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Statesville Fire Department responding to medical calls

The Statesville Fire Department has begun responding to all medical calls in the city to which the Iredell County EMS teams are dispatched, to determine if such a response will enhance first responder coverage for the city without imposing a significant fiscal burden on taxpayers.

At the July 14 meeting, the city council granted the department two months to respond to and gather data on the medical responses, after which a decision will be made to either continue or abandon the program.

“On March 14, our department earned international accreditation through the Center for Public Safety Excellence,” said Fire Chief Dennis Hutchens. “The purpose of the accreditation process was to determine if our department was providing services at the highest level possible and to identify areas in which the department may improve.”

One suggestion that emerged from the Center for Public Safety Excellence review was that the fire department begin responding to all emergency medical calls within the city limits. Up until now, the department has only responded to a small percentage of medical calls in the city, leaving most to be handled by Iredell County EMS.

EMS has three ambulances housed in Statesville covering an area of approximately 100 square miles. However, there are instances when all three Statesville units are out on other calls or unavailable. When this happens, the county dispatcher must then pull in units from either Trinity or Troutman, potentially delaying response. The new fire department response, using existing firefighting apparatus, would help minimize those delays.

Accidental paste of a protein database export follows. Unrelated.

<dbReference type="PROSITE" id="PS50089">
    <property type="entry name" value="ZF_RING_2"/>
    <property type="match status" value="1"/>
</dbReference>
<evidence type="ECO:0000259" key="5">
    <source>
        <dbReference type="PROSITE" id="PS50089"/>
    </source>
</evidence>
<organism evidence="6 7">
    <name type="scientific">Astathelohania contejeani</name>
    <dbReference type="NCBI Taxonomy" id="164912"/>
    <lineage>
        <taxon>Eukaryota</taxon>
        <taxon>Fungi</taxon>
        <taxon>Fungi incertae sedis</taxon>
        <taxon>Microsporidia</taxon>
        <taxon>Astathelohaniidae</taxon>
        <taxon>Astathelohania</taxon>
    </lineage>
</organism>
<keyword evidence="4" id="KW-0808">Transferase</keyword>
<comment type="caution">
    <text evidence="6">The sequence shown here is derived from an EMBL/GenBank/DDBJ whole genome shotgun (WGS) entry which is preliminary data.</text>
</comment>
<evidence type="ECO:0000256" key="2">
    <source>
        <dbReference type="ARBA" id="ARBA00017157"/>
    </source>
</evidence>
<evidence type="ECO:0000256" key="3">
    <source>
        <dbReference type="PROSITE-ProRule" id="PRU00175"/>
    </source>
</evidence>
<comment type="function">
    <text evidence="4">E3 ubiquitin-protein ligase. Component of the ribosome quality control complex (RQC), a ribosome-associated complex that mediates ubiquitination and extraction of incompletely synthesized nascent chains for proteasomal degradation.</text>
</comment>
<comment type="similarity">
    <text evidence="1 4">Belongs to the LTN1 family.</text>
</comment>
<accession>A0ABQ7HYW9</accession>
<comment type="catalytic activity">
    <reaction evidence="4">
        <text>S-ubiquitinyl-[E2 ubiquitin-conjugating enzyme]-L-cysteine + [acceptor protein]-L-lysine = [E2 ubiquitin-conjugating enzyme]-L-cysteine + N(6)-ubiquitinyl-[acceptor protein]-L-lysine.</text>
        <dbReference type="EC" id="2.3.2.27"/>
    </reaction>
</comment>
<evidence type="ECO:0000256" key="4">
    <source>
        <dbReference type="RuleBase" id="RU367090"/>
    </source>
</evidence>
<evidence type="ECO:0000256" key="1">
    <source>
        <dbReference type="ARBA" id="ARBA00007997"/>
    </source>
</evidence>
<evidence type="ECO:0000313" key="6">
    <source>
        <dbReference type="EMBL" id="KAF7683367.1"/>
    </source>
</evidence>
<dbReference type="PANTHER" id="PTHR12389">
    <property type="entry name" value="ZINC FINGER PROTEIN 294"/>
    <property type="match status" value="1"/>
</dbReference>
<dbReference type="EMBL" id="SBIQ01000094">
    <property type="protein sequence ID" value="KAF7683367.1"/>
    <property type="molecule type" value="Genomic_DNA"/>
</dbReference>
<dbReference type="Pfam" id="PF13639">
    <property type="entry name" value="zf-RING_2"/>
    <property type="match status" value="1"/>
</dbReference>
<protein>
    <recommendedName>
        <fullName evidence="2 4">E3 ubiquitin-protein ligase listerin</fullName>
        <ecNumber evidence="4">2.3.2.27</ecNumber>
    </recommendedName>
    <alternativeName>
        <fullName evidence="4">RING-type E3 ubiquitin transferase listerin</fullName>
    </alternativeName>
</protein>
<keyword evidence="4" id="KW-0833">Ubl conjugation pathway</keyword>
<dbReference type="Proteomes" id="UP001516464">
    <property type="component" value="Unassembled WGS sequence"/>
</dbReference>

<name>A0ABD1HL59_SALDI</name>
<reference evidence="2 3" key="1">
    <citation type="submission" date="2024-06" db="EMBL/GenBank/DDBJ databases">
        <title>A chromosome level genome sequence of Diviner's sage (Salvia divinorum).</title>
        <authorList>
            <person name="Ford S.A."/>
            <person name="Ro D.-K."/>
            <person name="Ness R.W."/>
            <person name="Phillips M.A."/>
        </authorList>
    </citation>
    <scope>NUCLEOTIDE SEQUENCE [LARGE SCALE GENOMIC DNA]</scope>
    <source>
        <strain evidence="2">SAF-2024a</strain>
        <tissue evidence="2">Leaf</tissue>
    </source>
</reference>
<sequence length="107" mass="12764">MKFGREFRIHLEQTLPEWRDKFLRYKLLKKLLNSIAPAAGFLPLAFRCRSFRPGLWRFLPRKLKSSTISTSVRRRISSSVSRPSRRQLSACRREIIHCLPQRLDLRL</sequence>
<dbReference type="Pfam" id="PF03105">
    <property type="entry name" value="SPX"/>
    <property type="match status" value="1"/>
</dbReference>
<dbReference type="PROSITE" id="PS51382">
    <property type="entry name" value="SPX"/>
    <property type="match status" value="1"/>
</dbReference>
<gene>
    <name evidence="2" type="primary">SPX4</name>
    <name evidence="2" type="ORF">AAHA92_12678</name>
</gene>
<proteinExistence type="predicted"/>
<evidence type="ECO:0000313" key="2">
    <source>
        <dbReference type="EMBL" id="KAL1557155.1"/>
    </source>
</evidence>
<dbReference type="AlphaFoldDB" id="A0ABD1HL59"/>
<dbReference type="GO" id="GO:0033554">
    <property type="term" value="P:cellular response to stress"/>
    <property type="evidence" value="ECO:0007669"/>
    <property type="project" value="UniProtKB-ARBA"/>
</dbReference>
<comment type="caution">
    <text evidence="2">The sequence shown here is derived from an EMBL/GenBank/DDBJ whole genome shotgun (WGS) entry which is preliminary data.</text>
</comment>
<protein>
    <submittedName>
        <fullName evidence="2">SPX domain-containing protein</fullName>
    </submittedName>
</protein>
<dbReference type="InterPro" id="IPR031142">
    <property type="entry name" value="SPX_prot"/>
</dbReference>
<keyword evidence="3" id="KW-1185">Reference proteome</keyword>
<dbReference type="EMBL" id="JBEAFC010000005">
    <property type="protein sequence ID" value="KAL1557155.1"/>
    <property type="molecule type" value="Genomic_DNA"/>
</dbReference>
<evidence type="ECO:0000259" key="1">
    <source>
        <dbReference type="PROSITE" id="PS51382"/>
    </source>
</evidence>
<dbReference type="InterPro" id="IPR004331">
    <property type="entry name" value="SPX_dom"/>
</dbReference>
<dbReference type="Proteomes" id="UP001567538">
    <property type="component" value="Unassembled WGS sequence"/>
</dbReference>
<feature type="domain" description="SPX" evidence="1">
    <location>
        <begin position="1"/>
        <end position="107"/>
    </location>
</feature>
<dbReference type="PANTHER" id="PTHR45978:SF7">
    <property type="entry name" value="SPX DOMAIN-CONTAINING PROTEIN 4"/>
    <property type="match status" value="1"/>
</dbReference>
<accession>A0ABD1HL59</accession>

Hutchens said fire department personnel are trained to Emergency Medical Technician (EMT) level and have been compensated for this training since 2005. “In addition, our personnel are strategically stationed throughout the city to provide response to any emergency within six minutes from a citizen dialing 911.”

The council was generally supportive of the new initiative, though former firefighter and councilman Jap Johnson had some reservations about sending fire equipment to medical calls.

In order to establish some baseline data for the cost and impact of responding to rescue calls, the department began unofficially taking in an increased number of medical calls in May. The result was a total increase of 446 additional miles logged on four engines and a fuel cost increase of approximately $540. “There were no instances of adverse impact on any other services provided by the fire department during this initial review period,” Hutchens said.

The Statesville Fire Department, a fully-paid department, has 71 members operating 11 pieces of apparatus from four fire stations.

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